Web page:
The renal failure in hepatorenal syndrome is believed to arise from abnormalities in blood vessel tone in the kidneys.The predominant theory (termed the underfill theory) is that blood vessels in the renal circulation are constricted because of the dilation of blood vessels in the splanchnic circulation (which supplies the intestines), which is mediated by factors released by liver disease. Nitric oxide, prostaglandins, and other vasoactive substances have been hypothesized as powerful mediators of splanchnic vasodilation in cirrhosis. The consequence of this phenomenon is a decrease in the “effective” volume of blood sensed by the juxtaglomerular apparatus, leading to the secretion of renin and the activation of the renin-angiotensin system, which results in the vasoconstriction of vessels systemically and in the kidney specifically. However, the effect of this is insufficient to counteract the mediators of vasodilation in the splanchnic circulation, leading to persistent “underfilling” of the renal circulation and worsening renal vasoconstriction, leading to renal failure.
Studies to quantify this theory have shown that there is an overall decreased systemic vascular resistance in hepatorenal syndrome, but that the measured femoral and renal fractions of cardiac output are respectively increased and reduced, suggesting that splanchnic vasodilation is implicated in the renal failure. Many vasoactive chemicals have been hypothesized as being involved in mediating the systemic hemodynamic changes, including atrial natriuretic factor, prostacyclin, thromboxane A2, and endotoxin. In addition to this, it has been observed that the administration of medications to counteract splanchnic vasodilation (such as ornipressin, terlipressin, and octreotide) leads to improvement in glomerular filtration rate (which is a quantitative measure of renal function), in patients with hepatorenal syndrome, providing further evidence that splanchnic vasodilation is a key feature of its pathogenesis.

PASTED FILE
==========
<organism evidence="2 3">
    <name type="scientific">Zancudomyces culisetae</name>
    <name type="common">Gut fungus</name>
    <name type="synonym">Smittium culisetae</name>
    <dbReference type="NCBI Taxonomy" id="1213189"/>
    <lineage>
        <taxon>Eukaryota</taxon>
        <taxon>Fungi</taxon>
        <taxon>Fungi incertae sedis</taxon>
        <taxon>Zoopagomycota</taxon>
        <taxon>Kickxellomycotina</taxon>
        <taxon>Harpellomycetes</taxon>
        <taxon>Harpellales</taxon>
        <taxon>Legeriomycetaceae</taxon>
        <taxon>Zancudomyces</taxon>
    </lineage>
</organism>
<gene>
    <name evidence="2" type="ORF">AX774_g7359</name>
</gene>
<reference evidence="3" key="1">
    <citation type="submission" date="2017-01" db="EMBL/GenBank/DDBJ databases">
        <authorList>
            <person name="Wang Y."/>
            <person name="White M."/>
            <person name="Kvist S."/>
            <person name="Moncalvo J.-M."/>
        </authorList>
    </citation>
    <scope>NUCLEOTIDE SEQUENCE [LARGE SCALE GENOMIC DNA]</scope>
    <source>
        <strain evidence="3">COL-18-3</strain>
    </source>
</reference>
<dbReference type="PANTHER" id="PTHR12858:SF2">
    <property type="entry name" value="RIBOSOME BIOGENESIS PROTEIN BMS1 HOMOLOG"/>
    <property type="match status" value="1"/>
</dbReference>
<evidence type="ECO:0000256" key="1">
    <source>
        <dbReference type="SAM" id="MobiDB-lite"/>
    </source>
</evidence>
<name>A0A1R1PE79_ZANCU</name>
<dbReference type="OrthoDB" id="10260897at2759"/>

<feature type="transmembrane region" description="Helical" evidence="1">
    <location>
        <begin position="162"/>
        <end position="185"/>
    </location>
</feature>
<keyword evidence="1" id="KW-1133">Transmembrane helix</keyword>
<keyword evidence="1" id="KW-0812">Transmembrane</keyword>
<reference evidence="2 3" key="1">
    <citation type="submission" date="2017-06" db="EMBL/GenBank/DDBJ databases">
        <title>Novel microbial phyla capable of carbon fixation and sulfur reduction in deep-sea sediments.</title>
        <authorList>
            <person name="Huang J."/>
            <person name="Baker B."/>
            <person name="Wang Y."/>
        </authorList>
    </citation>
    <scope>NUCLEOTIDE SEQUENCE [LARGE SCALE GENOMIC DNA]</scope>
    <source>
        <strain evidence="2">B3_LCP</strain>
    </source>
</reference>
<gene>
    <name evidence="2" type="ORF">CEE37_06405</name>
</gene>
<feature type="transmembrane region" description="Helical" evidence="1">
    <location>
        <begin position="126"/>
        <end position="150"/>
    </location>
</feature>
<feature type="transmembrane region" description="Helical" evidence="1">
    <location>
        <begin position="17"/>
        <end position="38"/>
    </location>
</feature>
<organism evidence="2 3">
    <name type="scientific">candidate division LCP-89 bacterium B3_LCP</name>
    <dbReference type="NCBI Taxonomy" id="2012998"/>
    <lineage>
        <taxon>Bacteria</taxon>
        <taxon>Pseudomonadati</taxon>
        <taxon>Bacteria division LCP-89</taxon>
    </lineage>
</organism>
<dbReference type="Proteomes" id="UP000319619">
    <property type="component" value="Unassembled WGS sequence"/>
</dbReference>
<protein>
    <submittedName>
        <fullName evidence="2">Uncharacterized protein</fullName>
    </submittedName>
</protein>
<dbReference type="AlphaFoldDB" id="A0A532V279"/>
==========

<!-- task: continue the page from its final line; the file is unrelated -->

The underfill theory involves activation of the renin-angiotensin-aldosterone system, which leads to an increase in absorption of sodium from the renal tubule (termed renal sodium avidity) mediated by aldosterone, which acts on mineralocorticoid receptors in the distal convoluted tubule. This is believed to be a key step in the pathogenesis of ascites in cirrhotics as well. It has been hypothesized that the progression from ascites to hepatorenal syndrome is a spectrum where splanchnic vasodilation defines both resistance to diuretic medications in ascites (which is commonly seen in type 2 HRS) and the onset of renal vasoconstriction (as described above) leading to hepatorenal syndrome.